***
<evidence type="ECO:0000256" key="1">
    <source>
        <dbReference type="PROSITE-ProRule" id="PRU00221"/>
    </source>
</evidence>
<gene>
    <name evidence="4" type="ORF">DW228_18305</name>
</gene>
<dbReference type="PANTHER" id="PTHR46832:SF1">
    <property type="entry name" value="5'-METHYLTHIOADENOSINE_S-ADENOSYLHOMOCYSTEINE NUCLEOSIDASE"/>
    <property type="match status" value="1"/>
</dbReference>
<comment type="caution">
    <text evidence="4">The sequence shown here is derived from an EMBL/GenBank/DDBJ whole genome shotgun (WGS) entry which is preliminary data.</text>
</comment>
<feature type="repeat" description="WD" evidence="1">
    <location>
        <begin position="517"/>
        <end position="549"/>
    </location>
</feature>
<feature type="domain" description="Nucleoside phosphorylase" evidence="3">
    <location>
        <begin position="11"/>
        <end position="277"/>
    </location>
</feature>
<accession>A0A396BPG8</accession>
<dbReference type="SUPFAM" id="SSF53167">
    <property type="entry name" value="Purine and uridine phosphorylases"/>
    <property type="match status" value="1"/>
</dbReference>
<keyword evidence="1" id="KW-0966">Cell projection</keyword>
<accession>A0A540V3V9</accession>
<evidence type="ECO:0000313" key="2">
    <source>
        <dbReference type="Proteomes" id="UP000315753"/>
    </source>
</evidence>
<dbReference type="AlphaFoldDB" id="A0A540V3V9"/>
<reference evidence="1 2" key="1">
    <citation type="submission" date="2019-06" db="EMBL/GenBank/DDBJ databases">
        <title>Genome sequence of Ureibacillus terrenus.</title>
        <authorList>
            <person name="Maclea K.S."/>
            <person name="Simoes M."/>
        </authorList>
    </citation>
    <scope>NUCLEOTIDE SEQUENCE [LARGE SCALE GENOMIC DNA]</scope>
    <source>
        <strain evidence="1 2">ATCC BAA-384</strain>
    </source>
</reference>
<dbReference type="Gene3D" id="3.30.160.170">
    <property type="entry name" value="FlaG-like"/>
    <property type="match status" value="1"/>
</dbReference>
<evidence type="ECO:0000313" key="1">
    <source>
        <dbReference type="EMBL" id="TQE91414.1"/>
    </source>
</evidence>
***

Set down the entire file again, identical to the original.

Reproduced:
<evidence type="ECO:0000256" key="1">
    <source>
        <dbReference type="PROSITE-ProRule" id="PRU00221"/>
    </source>
</evidence>
<gene>
    <name evidence="4" type="ORF">DW228_18305</name>
</gene>
<dbReference type="PANTHER" id="PTHR46832:SF1">
    <property type="entry name" value="5'-METHYLTHIOADENOSINE_S-ADENOSYLHOMOCYSTEINE NUCLEOSIDASE"/>
    <property type="match status" value="1"/>
</dbReference>
<comment type="caution">
    <text evidence="4">The sequence shown here is derived from an EMBL/GenBank/DDBJ whole genome shotgun (WGS) entry which is preliminary data.</text>
</comment>
<feature type="repeat" description="WD" evidence="1">
    <location>
        <begin position="517"/>
        <end position="549"/>
    </location>
</feature>
<feature type="domain" description="Nucleoside phosphorylase" evidence="3">
    <location>
        <begin position="11"/>
        <end position="277"/>
    </location>
</feature>
<accession>A0A396BPG8</accession>
<dbReference type="SUPFAM" id="SSF53167">
    <property type="entry name" value="Purine and uridine phosphorylases"/>
    <property type="match status" value="1"/>
</dbReference>
<keyword evidence="1" id="KW-0966">Cell projection</keyword>
<accession>A0A540V3V9</accession>
<evidence type="ECO:0000313" key="2">
    <source>
        <dbReference type="Proteomes" id="UP000315753"/>
    </source>
</evidence>
<dbReference type="AlphaFoldDB" id="A0A540V3V9"/>
<reference evidence="1 2" key="1">
    <citation type="submission" date="2019-06" db="EMBL/GenBank/DDBJ databases">
        <title>Genome sequence of Ureibacillus terrenus.</title>
        <authorList>
            <person name="Maclea K.S."/>
            <person name="Simoes M."/>
        </authorList>
    </citation>
    <scope>NUCLEOTIDE SEQUENCE [LARGE SCALE GENOMIC DNA]</scope>
    <source>
        <strain evidence="1 2">ATCC BAA-384</strain>
    </source>
</reference>
<dbReference type="Gene3D" id="3.30.160.170">
    <property type="entry name" value="FlaG-like"/>
    <property type="match status" value="1"/>
</dbReference>
<evidence type="ECO:0000313" key="1">
    <source>
        <dbReference type="EMBL" id="TQE91414.1"/>
    </source>
</evidence>